"Talking of beauty, you are the one that comes to the mind
For there’s not been a single soul more pleasant than you are
You are cleansed of all imperfection
You are one of a kind in all creation"
Qa' b b. Zuhair b. Abu Sulma
Qa’b b. Zuhair composed poems on certain subjects in the tradition of other Arab poets during the first years of the prophethood. Later on, he satirized the Prophet (pbuh). For this reason, it was decided that he should be killed wherever and whenever he was seen.
When the Prophet conquered Mecca, Qa’b and his brother Bujair ran away and came to a place called Ab Rah al-Azzaf. After a while, Bujair said to Qab: ‘You keep an eye on our cattle here. I’ll go and see. I will see this man and listen to what he says. I want to understand what he wants.’ Then he set out for Medina.
When he came to the ‘City of the Prophet’, he went directly to the Prophet. He listened to him and accepted Islam. He became one of the honored companions of the Prophet and stayed in Medina. He wrote a letter to his brother Qa’b to let him know that the Prophet gave the command for the killing of those run-away Quraish poets who satirized him and Islam. ‘If you want to save your life, come quickly to the Prophet. He would never have a person who repents and comes to him killed. If you do not do as I say, try to save yourself if you can…’
The letter of Bujair terrified Qa’b. He feared for his life. His enemies from his own tribe frightened him as well by repeating that we would get killed. When he realized that there was no other way out, he composed his qasidah that came to be known as ‘Banat Suad’ (Suad went away, Suad is gone) in which he praised the Prophet.
He set out for Medina; he was hiding himself during the day and covering much of the distance at night. At last, he arrived in Medina and went immediately to someone he knew from the tribe of Juhaynah. The man took him to Allah’s Apostle the next day. He pointed the Prophet to Qa’b after the prayer and said ‘There he is, Allah’s Apostle. Stand up and go near him. Ask for his forgiveness and protection.’
Qa’b stood up; he sat face to face with the Prophet, put his hand on top of the Prophet’s hand. The Prophet however, did not know him in person.
“O Allah’s Apostle, Q’ab bin Zuhair will repent, become a Muslim and he will come to you to ask for your forgiveness and protection. Would you accept to see him, if I bring him to you?”’ The Prophet said, ‘Yes’ then Q’ab added: ‘O Allah’s Apostle, I am Q’ab bin Zuhair.’
A companion of the Prophet from among Ansar (Helpers) grabbed Q’ab and said ‘Allow me, O Allah’s Apostle, allow me and I will severe the head of this enemy of Allah from his body.’ Allah’s Apostle told him: ‘Let him go. For he has come here with repentance and he has rid himself of denial.’
Q’ab, who was rejoiced at being granted the forgiveness of Allah’s Apostle, began to recite his qasidah When he finished his recitation of the qasidah with excitement and a shaky voice, the Prophet stood up with a pleased face and he had Q’ab wear the mantle on his back which was called ‘burda’.
The first complete example of the literature of ‘madih/na’t’ that survived to this day is this elaborate qasidah of ‘Banat Suad’, composed in the tradition of pre-Islamic Arab poetry.
The part that praises the Prophet in this qasidah is rather short and talks mostly about fear, asking for forgiveness and expressing regret, which clarifies the fact that it was not composed out of a genuine religious passion and love for the Prophet, but rather it is along the lines of the traditions of pre-Islamic Arab poetry. For this reason, its language and rhetoric are more strongly emphasized. It received attention and interest mostly in literary circles because of its literary qualities; Sufis on the other hand did not embrace this qasidah unlike many other madihs and na’ts composed later.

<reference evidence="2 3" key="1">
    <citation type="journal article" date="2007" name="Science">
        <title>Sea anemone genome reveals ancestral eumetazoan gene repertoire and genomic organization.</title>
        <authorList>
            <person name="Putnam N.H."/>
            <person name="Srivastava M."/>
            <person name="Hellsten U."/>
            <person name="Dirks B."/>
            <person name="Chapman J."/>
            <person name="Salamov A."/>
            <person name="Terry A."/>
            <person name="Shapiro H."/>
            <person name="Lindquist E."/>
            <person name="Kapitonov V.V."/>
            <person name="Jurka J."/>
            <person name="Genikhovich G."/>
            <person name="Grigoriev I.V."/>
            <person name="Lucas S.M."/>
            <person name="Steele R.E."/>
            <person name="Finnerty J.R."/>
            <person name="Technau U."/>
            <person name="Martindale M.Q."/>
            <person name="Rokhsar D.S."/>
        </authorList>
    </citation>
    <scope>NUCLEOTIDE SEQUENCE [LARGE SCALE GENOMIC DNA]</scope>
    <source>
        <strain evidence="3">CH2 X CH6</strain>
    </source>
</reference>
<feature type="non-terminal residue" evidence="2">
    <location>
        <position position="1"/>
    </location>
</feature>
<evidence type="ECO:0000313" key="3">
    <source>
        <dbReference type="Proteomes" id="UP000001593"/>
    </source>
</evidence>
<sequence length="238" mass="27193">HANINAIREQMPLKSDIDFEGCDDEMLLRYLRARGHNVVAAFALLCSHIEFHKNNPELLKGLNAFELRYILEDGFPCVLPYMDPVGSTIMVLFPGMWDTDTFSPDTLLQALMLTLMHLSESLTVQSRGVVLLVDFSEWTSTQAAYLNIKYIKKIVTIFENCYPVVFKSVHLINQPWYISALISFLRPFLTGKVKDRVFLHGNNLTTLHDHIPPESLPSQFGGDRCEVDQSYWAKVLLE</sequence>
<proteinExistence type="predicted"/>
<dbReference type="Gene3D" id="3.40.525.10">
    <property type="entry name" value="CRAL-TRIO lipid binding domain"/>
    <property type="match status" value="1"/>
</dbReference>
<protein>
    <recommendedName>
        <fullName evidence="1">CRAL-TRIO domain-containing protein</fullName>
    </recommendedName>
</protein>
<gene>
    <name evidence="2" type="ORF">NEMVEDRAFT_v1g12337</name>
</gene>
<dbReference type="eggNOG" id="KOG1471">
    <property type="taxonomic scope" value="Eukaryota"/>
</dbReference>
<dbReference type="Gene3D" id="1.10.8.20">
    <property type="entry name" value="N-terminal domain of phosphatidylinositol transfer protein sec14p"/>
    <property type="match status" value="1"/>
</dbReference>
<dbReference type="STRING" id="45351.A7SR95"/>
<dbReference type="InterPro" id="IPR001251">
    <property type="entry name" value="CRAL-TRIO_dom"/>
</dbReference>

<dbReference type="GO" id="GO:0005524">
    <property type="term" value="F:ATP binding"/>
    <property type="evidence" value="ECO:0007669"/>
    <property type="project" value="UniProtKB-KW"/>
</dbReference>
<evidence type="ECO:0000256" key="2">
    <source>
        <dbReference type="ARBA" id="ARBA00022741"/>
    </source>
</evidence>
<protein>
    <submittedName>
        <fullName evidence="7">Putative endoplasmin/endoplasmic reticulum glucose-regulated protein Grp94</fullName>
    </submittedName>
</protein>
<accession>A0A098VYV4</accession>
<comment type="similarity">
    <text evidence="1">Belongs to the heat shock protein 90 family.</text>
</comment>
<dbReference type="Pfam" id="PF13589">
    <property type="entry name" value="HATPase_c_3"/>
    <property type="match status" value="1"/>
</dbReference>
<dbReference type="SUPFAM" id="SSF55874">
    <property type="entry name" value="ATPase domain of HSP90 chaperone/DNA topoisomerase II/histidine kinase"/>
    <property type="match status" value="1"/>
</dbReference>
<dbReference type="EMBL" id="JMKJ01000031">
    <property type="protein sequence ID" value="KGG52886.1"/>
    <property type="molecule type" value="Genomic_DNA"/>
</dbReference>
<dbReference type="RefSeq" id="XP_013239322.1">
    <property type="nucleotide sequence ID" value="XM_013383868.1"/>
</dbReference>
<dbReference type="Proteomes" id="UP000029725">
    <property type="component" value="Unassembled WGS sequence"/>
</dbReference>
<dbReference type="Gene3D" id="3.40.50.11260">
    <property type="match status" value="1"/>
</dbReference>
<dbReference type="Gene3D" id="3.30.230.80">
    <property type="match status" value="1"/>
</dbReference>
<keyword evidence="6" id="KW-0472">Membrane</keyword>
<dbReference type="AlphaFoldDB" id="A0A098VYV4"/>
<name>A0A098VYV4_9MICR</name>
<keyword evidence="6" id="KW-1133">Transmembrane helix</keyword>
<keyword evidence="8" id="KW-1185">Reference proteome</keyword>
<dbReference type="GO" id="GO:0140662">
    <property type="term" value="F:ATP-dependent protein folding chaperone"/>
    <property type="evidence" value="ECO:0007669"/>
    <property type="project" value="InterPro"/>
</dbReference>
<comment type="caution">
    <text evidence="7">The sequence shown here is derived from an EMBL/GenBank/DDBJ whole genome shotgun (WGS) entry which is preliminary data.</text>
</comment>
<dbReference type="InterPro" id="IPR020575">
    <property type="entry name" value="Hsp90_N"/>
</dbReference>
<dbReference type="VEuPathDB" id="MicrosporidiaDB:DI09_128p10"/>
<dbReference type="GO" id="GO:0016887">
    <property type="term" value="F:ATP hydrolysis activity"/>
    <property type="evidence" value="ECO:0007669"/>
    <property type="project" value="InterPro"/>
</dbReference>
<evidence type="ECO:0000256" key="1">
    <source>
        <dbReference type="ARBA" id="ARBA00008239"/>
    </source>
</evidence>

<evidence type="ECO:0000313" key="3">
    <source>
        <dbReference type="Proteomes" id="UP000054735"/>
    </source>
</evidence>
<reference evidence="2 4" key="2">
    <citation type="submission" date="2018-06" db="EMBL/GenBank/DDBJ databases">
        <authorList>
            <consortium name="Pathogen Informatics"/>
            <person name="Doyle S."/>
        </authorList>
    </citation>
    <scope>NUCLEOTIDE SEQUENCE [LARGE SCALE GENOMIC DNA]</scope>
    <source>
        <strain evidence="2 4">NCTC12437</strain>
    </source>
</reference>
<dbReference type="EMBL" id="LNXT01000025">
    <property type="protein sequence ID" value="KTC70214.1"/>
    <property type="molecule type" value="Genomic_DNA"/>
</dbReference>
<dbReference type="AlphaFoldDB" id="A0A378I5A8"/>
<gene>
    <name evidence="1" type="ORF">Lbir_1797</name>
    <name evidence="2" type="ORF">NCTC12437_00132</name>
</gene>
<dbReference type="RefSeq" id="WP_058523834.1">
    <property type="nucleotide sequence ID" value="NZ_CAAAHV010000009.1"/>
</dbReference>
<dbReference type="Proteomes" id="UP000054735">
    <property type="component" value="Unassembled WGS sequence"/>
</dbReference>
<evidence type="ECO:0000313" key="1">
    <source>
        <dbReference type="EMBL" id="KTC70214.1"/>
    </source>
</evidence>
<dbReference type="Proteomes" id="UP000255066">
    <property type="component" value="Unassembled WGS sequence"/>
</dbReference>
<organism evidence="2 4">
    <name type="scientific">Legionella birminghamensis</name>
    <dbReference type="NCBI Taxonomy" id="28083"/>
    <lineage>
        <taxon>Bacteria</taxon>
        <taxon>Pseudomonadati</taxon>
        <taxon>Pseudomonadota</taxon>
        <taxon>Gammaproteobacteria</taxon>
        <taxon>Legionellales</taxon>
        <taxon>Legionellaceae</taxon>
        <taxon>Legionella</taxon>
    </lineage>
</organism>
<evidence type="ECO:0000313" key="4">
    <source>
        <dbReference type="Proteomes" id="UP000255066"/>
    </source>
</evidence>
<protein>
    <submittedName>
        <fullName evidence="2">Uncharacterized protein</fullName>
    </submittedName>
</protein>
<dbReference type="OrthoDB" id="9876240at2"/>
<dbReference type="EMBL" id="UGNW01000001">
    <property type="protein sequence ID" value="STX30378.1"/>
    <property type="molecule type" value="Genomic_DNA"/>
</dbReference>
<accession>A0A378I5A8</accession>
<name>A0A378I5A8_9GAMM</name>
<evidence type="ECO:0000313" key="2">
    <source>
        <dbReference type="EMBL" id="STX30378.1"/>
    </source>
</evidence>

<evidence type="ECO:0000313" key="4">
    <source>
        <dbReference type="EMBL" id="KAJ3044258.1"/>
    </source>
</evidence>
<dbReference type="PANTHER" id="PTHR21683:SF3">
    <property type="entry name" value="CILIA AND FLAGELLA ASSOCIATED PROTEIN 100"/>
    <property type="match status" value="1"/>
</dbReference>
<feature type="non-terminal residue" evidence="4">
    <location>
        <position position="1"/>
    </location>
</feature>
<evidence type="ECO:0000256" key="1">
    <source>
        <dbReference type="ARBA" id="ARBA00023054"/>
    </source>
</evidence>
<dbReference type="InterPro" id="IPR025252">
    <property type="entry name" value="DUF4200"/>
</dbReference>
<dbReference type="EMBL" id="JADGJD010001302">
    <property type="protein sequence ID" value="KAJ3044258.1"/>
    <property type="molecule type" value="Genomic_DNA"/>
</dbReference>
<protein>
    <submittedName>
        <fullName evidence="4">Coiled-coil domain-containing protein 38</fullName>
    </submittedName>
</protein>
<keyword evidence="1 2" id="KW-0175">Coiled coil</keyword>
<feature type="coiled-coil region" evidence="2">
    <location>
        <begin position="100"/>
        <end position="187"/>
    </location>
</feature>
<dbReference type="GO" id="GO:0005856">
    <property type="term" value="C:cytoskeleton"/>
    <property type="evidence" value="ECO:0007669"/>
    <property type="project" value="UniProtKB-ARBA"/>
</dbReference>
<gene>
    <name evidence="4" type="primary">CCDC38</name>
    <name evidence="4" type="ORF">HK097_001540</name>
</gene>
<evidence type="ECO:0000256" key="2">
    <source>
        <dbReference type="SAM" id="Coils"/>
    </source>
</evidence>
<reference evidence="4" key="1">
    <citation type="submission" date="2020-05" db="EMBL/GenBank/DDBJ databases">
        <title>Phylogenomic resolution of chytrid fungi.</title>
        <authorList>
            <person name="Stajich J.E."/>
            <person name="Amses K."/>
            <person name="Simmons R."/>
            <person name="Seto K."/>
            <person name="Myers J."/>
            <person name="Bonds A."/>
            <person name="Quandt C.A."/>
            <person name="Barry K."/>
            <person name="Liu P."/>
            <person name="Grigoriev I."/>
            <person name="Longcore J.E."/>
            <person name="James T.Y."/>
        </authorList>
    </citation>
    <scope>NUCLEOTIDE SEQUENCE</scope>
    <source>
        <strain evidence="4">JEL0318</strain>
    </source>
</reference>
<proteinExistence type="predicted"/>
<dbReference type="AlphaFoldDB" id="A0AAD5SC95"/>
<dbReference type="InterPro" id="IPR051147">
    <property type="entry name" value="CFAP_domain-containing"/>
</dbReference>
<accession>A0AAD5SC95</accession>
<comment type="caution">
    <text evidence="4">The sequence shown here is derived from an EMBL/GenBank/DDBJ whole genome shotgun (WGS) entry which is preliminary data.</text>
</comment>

The truth of the matter is, however, that it would be unfair to expect a poet to put aside a tradition which he followed for years and to compose a truly genuine and novel love poem when he was in fear for his life.
Abdullah B. Revaha
He was from the tribe of Hazrac, a native tribe of Medina. He was present at Aqaba Pledges of Allegiance and like Hassan b. Thabit, he composed fine poetry on the occasion of the Prophet’s honoring of Medina with his arrival.
Serving the Prophet (pbuh) and the religion of Islam with both his tongue and his sword, Abdullah b. Rawaha participated in all battles of the Prophet. At the Battle of Mutah in the 8th year of Hijrah, he took over the flag and the command of the army after the martyrdom of Zayd b. Kharisah and Jafar b. Abu Talib. He was next to be martyred.
With the following remark, it has been narrated that the Prophet appreciated his poems, ‘Your brother would never say a vain or false word.’ and that he complimented Abdullah by telling him that his words had more impact on deniers than that of arrows.
These are not the only poets that praised and glorified the Prophet when he was still alive. There are others too including Ibn Abbas, Qa’b Maliq and Avf b. Maliq
When it comes to the poems of praise composed after the passing away of the Prophet, Hasan b. Thabit takes the lead once again. This literature of madih continues onto the era of the Umayyads. It goes through some changes after the beginning of the era of Abbasids and turns into a tradition of composing elegies for Ahl al Bayt and praising the Prophet through the accounts of the lives of the members of Ahl al Bayt.